Certainly, the decision to begin touring duties for Get Behind Me Satan in South America, playing countries rock’n’roll groups rarely visit, suggests Jack’s wilful ambition, a desire to play outside the comfort zone, outside their Little Room.
“We asked our agent to find us some places nobody plays,” offers Jack, backstage at the Teatro Amazonas. “We planned a tour of them, probably the first tour we’ve not made money on, even with our small crew. It doesn’t matter. This is the best tour we’ve ever done.”
This South American tour began on May 11, at the Fundidora Amphitheatre de Coca Cola in Monterrey, Mexico, and ends with the Sao Paolo show on June 4, taking in Guatemala, Panama, Colombia, Chile and Argentina. Jack’s favourite moment so far has been the gig in Panama, where almost nobody clapped as they walked onstage. “It felt like we were the opening band,” he laughs, eyes agape. “It was like a challenge. Dustin Hoffman said something recently, that a lot of his motivation as a struggling actor was a sense of proving wrong the people who thought he couldn’t pull a performance off, kind of ‘I’ll show you!’. It’s a good motivation, like walking out in front of an audience hipsters with their arms crossed: when you win them over in the end, it’s the greatest feeling in the world, like winning the toughest chess match.”
Not all of South America has received The White Stripes so coolly, however. Jack and Meg, with Jack’s supermodel girlfriend Karen Elson in tow, were greeted by the paparazzi upon their arrival at Manaus airport, and photographers slyly wander about the Tropical Resort hotel where the band are staying. Indeed, in the lobby shortly before our boat trip, a snapper dressed as a member of the hotel cleaning staff fires a flashbulb directly in Jack’s face without warning. Unthreateningly, but with authority, the six foot-plus White ushers the elfin photographer away, saying “OK, you have to go now…”
In this moment, he seems more the harassed Gentleman of his lyric book, than the fist-friendly troublemaker his episode with Stollsteimer suggests.
The White Stripes could hardly have chosen a more remarkable venue for the start of their Brazilian tour. Shipped brick by brick from Europe in the late 1800s (when three million dollars really meant something), the Teatro Amazonas inspired Werner Herzog’s classic treatise on insane ambition, Fitzcarraldo, centred around the titular impresario’s effort to haul a 320 ton steamship over a small mountain (a foolhardy feat Herzog’s hundreds of native Indian extras had to recreate without the aid of special effects). In fact Jack and Meg could be accused of using the movie as a metaphor for their own endeavours, both on this tour (where, in some cases, the crew have to install new electric set ups in the more poorly appointed venues) and in a wider sense. At least they could be until Meg shame-facedly admits, “We’ve not managed to see it yet. It was out at the video store the whole time before we left.”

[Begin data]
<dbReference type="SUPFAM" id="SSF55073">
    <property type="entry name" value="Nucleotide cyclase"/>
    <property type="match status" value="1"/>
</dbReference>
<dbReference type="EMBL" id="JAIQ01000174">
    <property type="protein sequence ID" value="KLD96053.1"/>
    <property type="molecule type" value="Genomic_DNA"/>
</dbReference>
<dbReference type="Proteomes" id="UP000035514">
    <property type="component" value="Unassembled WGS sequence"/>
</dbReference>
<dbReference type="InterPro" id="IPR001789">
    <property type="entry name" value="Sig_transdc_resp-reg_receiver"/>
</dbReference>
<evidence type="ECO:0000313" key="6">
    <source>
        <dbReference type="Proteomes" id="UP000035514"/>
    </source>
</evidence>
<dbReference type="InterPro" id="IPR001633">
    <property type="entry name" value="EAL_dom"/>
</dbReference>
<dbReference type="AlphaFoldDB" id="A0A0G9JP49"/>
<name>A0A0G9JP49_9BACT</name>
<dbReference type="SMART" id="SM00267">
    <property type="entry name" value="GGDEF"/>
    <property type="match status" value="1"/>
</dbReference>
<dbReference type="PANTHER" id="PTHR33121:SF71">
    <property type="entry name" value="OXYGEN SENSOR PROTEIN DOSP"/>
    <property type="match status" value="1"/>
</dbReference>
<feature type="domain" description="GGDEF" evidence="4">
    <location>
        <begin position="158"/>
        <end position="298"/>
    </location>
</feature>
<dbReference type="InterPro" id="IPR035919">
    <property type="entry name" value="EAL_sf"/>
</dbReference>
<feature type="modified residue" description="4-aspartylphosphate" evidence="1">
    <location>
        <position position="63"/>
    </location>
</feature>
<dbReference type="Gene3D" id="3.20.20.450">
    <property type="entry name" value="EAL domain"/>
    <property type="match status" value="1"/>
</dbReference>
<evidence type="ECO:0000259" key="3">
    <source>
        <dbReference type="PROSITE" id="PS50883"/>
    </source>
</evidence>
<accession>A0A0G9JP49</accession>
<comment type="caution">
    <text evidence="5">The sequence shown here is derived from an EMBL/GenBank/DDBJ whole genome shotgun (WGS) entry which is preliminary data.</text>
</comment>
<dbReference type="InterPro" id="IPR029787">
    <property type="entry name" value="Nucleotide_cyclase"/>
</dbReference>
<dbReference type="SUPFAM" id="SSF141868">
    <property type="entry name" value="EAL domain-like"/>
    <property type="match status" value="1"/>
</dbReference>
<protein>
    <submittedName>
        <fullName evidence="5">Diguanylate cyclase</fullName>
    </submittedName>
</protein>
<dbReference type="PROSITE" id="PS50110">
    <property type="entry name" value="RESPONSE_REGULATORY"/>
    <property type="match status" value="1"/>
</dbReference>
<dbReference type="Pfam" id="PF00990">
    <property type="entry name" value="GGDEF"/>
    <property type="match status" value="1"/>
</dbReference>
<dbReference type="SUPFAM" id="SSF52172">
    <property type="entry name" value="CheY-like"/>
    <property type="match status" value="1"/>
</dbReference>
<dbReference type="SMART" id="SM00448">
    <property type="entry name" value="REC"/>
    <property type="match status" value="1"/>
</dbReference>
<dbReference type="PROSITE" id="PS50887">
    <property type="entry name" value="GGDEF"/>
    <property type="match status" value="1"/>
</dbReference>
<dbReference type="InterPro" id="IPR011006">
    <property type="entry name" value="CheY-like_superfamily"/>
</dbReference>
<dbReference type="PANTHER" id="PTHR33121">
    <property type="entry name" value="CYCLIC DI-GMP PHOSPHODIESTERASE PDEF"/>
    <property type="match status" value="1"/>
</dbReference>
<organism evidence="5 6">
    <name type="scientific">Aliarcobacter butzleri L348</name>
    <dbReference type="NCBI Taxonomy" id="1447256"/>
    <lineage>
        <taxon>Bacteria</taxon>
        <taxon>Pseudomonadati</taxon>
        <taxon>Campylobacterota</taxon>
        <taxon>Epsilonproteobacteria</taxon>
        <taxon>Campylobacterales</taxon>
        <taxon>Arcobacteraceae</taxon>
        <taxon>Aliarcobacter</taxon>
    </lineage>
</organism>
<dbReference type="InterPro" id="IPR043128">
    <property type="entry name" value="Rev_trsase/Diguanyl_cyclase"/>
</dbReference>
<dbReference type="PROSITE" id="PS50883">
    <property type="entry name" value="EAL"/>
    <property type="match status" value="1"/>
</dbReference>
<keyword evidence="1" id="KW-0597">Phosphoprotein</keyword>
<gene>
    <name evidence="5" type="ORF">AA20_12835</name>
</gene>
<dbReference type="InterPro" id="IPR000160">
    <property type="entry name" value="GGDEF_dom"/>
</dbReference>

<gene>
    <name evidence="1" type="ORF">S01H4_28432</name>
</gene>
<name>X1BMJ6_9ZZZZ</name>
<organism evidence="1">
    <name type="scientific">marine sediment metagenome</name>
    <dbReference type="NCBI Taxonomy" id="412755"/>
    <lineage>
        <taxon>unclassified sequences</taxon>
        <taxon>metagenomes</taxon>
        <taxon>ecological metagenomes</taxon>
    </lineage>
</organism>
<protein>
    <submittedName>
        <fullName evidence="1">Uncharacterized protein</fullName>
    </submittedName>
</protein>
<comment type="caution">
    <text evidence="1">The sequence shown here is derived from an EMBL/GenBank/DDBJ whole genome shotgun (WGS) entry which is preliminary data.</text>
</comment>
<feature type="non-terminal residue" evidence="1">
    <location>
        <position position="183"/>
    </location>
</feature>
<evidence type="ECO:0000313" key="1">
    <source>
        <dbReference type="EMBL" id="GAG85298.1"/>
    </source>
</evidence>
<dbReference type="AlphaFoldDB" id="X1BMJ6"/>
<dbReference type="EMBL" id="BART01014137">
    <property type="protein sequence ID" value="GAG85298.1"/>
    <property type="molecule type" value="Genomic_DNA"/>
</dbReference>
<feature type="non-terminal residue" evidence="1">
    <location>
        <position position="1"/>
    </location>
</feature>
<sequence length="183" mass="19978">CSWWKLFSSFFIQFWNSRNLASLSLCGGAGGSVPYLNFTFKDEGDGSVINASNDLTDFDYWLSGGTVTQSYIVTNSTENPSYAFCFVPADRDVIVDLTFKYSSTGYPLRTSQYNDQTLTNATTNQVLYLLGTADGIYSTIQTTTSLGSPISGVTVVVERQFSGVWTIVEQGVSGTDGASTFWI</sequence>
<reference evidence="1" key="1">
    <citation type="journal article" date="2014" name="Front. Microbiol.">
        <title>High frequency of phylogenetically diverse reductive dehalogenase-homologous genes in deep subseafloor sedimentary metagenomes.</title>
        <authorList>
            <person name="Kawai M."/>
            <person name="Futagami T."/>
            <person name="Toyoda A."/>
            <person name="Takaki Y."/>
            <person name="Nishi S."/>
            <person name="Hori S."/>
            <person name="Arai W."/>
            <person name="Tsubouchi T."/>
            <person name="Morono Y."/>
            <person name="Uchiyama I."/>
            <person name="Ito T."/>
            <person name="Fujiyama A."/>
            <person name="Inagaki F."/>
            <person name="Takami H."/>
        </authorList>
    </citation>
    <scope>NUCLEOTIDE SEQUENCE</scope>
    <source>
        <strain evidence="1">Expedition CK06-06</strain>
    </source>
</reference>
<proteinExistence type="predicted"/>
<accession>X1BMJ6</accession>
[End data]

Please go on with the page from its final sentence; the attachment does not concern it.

The Stripes are the first rock’n’roll band to play Teatro Amazonas, an event auspicious enough for the Brazilian Culture Secretary Roberio Brasa to attend, his teenaged daughters in goggle-eyed throe. The venue itself is breath-taking, a puce-shaded folly of faux-Renaissance splendour and opulence, surrounded by graffiti-strewn houses with wrought-iron window-guards and piles of discarded corrugated tin that pass as shanty towns. It’s a reminder of the flush of money the rubber barons enjoyed at the peak of their industry, smack dab in the poverty that colours even Brazil’s lushest corners.
A quick guided tour of the opera house reveals a venue rich in history, the auditorium ringed by balconies, boasting a painted curtain by Brazilian artist Crispim do Amaral, while the ceiling’s four painted pillars depict the Eiffel Tower. Sit in the stalls, look up and you might think you’re sitting under the tower itself. Some rooms deeper in the opera house are floored with tiles so precious, so frail, visitors have to don fluffy slippers to pad around in and admire the paintings exhibited within.
Our first location for the interview, a dressing room furnished as it would have been in the Nineteeth Century, luxuriously appointed with all manner of antiques, has to be abandoned, because Meg can’t smoke in there. We’re now congregated in the band’s less salubrious dressing room, Meg receiving a pre-gig shoulder massage from band manager Ian Montone, while Dave Swanson, of Jack White-produced art-punks Whirlwind Heat, films the interview from the corner of the room for a projected documentary on the tour. Reluctantly, Karen Elson leaves the room, saying that she has to try and call her mum again. She’s had trouble getting through.
“It’s a surreal life, but the best ever,” beams Jack, snuggled in the corner on a sofa near the band’s appropriately red, white and black touring wardrobes crammed around the tiny room. “I’ve never felt so comfortable…”
He stops for a second, then dissolves into a helpless cackle. Then, with the generous bonhomie of a new father handing out cigars in the waiting room, he adds, “I’m having a good day… I got married today! You caught me at a good time… I’ll tell you anything you want to know!”
The White and Elson wedding party rose before dawn on the morning of Wednesday, June 1, the day of the Teatro Amazones show, chartering a long boat to take them even deeper up the Amazon than we’d ventured the night before. The spot they chose, the confluence where the Ponte Negra and the Salimones merge into the Amazon, had special resonance for Jack, as he explains, purposefully.